UNODC Brazil launches online course in Portuguese on the Nelson Mandela Rules for the treatment of prisoners 

Brasília, 17 December 2021 – On 16 December, the United Nations Office on Drugs and Crime (UNODC) in Brazil launched the Portuguese version of an online course on the United Nations Standard Minimum Rules for the Treatment of Prisoners, also known as the Nelson Mandela Rules.

The initiative took place under the Fazendo Justiça program, a partnership between the National Council of Justice (CNJ) and the United Nations Development Programme (UNDP), with support from the National Penitentiary Department (DEPEN), to focus on challenges concerning deprivation of liberty. The partnership with UNODC, which is the guardian of the Nelson Mandela Rules, seeks to strengthen pre-trial detention hearings throughout the country.

Available in ten languages and with more than 40 thousand accesses in over 150 countries, the course is an essential tool for understanding and applying the Nelson Mandela Rules as the universally recognized minimum standard for prison management and the treatment of prisoners.

Launching Ceremony - Luís Lanfredi, coordinator of the Department for Monitoring and Supervision of the Prison System and the System for Execution of Socio-Educational Measures of the CNJ, emphasized at the opening of the event that the Nelson Mandela Rules need to be known and applied in Brazil for a more effective and humane criminal justice. "We work with people who cannot be forgotten or neglected in their individualities. The Mandela Rules offer us minimum international standards so that we can practice penal execution in the most inclusive sense of the word, in a manner aligned with our Federal Constitution and ordinary legislation."

According to UNDP's deputy representative in Brazil, Carlos Arboleda, the overcrowding of prison units has been a reason for concern from the international community. "In the last two exercises of the Universal Periodic Review of Brazil conducted by United Nations member states before the UN Human Rights Council, a large part of the recommendations formulated to the country regard the conditions of its prison system."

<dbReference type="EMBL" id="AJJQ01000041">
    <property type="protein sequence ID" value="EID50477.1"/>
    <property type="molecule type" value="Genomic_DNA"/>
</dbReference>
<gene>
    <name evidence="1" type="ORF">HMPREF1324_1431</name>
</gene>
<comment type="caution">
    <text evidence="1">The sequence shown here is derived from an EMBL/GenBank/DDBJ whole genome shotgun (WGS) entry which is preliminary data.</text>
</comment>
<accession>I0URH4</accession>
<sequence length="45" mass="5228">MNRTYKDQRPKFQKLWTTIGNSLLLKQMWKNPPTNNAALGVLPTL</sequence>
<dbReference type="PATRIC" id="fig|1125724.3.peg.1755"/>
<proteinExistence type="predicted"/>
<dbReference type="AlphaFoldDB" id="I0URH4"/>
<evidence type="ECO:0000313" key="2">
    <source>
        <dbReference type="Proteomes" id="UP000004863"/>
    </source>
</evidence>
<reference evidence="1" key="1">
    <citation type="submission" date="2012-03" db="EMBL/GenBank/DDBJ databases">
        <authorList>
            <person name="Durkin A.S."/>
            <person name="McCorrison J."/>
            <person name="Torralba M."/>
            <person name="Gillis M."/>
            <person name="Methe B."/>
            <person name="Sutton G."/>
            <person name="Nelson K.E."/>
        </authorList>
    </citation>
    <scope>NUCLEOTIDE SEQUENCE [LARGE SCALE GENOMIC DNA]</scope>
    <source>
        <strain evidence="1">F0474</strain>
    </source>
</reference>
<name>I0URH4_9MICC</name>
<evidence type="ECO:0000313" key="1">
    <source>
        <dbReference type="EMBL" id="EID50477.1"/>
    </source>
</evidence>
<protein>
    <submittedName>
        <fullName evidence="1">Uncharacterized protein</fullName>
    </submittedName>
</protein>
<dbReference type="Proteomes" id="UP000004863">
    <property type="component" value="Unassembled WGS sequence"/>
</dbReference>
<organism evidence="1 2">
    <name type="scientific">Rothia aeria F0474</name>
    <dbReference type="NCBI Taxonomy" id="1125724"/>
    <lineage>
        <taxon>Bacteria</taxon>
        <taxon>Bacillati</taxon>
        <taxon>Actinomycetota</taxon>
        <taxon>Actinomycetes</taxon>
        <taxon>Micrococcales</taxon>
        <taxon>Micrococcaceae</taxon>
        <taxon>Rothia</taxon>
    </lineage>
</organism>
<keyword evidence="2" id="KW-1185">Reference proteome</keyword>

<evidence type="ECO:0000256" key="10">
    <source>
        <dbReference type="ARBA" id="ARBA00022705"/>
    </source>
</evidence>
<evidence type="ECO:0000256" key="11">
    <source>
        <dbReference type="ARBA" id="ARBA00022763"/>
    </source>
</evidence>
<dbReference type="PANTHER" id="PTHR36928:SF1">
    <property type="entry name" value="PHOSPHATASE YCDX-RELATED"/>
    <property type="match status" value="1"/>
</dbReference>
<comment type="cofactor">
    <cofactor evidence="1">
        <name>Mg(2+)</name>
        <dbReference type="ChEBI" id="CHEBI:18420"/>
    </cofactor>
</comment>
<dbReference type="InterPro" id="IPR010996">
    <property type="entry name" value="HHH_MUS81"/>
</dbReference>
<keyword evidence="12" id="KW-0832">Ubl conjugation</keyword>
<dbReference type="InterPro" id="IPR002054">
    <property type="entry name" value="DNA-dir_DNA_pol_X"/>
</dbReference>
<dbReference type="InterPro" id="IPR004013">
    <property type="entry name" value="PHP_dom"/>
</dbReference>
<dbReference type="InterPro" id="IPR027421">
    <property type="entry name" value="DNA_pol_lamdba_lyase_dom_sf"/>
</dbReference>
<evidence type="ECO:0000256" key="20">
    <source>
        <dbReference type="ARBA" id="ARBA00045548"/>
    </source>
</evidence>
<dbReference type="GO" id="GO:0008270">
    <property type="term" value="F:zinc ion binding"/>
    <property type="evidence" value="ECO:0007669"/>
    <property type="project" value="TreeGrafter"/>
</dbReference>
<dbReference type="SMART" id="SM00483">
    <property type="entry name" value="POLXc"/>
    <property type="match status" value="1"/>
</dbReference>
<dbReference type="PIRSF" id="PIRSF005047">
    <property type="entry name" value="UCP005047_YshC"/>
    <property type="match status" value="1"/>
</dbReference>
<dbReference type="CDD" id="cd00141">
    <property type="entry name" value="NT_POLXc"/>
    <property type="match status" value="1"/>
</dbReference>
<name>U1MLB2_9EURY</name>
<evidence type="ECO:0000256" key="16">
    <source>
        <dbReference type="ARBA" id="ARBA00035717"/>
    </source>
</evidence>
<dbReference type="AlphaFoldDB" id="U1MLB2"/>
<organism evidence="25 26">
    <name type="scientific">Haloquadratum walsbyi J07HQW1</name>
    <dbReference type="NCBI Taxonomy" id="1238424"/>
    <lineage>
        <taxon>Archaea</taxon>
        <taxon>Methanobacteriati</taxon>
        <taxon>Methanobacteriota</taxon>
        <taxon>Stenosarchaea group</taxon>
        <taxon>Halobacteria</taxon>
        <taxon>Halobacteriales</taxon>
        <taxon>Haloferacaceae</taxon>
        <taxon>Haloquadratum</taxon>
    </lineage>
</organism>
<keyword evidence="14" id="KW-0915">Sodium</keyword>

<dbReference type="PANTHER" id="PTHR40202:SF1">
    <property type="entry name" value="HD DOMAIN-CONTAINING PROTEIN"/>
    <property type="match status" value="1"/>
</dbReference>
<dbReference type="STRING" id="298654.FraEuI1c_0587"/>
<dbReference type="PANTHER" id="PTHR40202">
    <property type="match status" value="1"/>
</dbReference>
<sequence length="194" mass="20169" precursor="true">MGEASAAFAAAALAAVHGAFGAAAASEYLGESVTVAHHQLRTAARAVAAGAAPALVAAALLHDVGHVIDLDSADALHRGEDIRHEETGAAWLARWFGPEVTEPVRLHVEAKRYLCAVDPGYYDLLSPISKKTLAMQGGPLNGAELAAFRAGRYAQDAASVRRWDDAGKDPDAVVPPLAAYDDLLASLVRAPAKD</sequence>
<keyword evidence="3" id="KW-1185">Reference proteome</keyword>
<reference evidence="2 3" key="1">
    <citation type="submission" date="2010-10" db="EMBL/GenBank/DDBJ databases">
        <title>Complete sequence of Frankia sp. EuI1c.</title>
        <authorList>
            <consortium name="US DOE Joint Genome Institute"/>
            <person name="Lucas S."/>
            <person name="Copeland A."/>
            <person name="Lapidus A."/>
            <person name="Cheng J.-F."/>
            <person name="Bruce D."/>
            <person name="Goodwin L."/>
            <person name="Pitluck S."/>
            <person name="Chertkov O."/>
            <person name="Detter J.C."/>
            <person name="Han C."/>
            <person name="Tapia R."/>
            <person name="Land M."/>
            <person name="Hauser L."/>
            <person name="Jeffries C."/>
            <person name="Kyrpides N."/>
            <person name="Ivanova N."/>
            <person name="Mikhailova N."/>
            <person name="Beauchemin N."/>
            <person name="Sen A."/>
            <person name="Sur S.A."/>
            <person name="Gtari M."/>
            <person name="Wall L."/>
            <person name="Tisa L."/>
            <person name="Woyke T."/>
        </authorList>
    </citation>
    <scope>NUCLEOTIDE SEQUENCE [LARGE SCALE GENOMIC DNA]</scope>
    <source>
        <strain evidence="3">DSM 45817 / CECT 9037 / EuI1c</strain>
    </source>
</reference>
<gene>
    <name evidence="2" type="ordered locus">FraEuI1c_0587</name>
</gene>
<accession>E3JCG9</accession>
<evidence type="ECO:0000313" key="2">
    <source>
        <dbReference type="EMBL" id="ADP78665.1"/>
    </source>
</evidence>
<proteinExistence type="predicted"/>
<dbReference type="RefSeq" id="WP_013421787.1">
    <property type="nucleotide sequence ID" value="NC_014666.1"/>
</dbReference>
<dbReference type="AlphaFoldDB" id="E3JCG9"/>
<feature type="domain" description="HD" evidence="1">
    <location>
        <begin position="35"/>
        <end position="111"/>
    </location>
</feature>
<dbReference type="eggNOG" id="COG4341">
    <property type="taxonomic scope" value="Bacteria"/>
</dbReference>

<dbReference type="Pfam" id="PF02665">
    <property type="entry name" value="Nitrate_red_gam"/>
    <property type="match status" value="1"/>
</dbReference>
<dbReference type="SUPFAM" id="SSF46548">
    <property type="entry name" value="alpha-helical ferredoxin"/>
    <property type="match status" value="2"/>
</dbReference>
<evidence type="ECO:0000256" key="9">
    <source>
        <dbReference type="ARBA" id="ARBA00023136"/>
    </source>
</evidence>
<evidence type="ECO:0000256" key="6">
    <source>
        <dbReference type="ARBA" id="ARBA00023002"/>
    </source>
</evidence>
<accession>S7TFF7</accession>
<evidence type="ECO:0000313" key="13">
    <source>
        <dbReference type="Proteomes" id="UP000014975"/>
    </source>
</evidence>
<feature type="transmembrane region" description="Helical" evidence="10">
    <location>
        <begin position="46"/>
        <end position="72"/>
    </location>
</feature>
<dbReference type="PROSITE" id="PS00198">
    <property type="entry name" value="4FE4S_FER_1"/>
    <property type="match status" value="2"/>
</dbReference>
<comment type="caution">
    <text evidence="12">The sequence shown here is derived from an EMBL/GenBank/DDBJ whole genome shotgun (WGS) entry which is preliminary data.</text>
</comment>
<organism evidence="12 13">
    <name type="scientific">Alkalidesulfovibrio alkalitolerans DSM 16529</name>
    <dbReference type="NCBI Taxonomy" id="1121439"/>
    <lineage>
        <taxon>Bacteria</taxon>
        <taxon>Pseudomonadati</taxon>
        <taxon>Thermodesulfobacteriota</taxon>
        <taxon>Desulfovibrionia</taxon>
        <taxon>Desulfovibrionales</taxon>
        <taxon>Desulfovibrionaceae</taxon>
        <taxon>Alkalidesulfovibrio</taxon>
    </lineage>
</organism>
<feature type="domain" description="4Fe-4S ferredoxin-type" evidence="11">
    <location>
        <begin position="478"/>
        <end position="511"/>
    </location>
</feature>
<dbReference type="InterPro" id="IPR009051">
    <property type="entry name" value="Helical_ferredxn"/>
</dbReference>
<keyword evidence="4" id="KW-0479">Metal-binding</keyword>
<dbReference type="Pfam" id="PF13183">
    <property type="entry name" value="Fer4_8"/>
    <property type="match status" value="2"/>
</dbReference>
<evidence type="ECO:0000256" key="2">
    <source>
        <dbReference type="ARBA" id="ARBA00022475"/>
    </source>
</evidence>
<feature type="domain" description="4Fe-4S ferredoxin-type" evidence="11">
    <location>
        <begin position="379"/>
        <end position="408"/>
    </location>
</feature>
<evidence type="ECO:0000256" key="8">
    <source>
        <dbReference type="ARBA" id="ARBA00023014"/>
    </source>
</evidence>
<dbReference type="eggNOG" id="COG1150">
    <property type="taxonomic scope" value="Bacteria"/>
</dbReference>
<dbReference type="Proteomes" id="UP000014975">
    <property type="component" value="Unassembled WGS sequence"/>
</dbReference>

The UNODC representative in Brazil, Elena Abatti, recalled the commitment of the UN system to support member states in addressing global challenges on incarceration from the 2030 Agenda. "The expectation is that the criminal justice response will adopt a long-term strategy of crime prevention, rehabilitation, with an emphasis on the most vulnerable groups, leaving no one behind."

The DEPEN director of Penitentiary Policies, Sandro Abel, meanwhile, highlighted that the partnerships in the Fazendo Justiça programme have enabled intense replication, reproduction and multiplication of knowledge in recent months. "More and more we are including new people so that we can open our minds and respect, above all, human rights. DEPEN could not do that alone."

UNODC participants - With a course load of 200 minutes, divided into seven modules, the course on the Mandela Rules is aimed at prison officers, professionals who work with the theme of prison unit supervision and other interested people from Brazil and other Portuguese-speaking countries such as Portugal, Angola, Mozambique and Cape Verde. "We cannot forget that our community, which has Portuguese as its official language, represents 278 million people. This online course is another pedagogical resource that will bring institutional value to the training of operators," said the head of UNODC Mozambique, Marcos Teixeira.  


To learn more: 

All stories